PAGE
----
The Hornstrandir Nature Reserve is known for the stunning scenery and unspoiled nature adding it to many hiker’s bucket lists. The area is the northernmost part of the Westfjords and is extremely remote with almost no infrastructure. Through different eyes, it is viewed as the perfect hiking area, the off-track running hinterland, wildlife explorers paradise, outdoor yoga oasis, or just the right place for slow travelers looking to stop for a mindfulness moment in the ideal setting.
The Hornstrandir Nature Reserve was established in 1975 and is now under the rule of the Environment Agency of Iceland (www.umhverfisstofnun.is) which is responsible for the preservation of the area and its fragile infrastructures like the camping areas, trails, and signs. The boundaries of the area are in the Skorarheiði moor between the fjords of Hrafnfjörður and Furufjörður. The reserve area thus covers the Hornstrandir region, part of the Jökulfirðir fjords (or the rural district of Sléttuhreppur), and part of the district of Grunnavíkurhreppur.
Through the ages, nature and human life in Hornstrandir were closely interwoven. Traditional agriculture was always limited; instead, the inhabitants based their livelihood on the sea and bird cliffs. Trips between farms were difficult, during the wintertime. Outlaws traveled to Hornstrandir to board foreign ships and leave the country. On top of all this, attacks by polar bears could also be expected. As a result of these conditions, the history of the region assumes a depth that gives an added dimension to visits to the nature reserve. The primary factor that made farming in Hornstrandir different from that of other parts of the country was the struggle with the bird cliffs. The cliffs were an important source of food, but their utilization was hazardous.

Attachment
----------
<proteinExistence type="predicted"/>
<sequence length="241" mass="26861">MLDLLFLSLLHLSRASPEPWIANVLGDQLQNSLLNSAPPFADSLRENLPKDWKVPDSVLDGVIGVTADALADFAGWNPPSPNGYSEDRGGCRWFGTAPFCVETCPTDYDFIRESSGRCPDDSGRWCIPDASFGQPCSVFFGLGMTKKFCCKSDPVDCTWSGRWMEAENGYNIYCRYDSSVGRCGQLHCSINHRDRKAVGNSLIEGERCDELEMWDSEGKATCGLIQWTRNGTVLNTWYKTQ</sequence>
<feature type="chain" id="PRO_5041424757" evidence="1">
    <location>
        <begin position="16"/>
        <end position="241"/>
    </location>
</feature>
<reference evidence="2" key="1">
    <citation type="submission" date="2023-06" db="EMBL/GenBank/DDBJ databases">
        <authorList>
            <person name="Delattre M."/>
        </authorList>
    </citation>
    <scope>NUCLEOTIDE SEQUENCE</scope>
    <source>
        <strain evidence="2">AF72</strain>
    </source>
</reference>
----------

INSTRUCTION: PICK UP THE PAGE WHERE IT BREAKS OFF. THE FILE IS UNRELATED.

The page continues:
Social changes resulted in the abandonment of all farms during World War II and the post-war period. The land is mostly private property and the landowners are entitled to its traditional utilization, i.e. eider farming, fishing in rivers and lakes, hunting birds, and gathering eggs. A few dozen houses are located within the Nature Reserve are, both old, renovated farmsteads and new summer cottages. People often spend the whole summer in these houses, and travelers must refrain from pitching their tents too close to them.
About 260 species of flowering plants and ferns are known to grow in the nature reserve area. Most of these species are common in the West Fjords, but there are also rare species in the region. The region has been preserved against grazing for several decades helping the flora to reach an altitude of 300-400 meters. Examples of beautiful plants in the reserve are sea pea and sea lungwort, which can be seen on the beaches. The sea lungwort is edible and nutritious and we recommend you try it.
Because of heavy snowfall, the land is in the process of shedding its cover of snow throughout the summer. The vegetation is therefore extremely sensitive and must be approached with great care.
Field mice are common in the area, but foxes are the prevailing mammals. Seals are a common sight on the beach. About 30 species of birds nest in the nature reserve and many more species can be observed. The most interesting points for bird watching are the bird cliffs, Hornbjarg, Hælavíkurbjarg, and Riturinn, with their abundance of birds.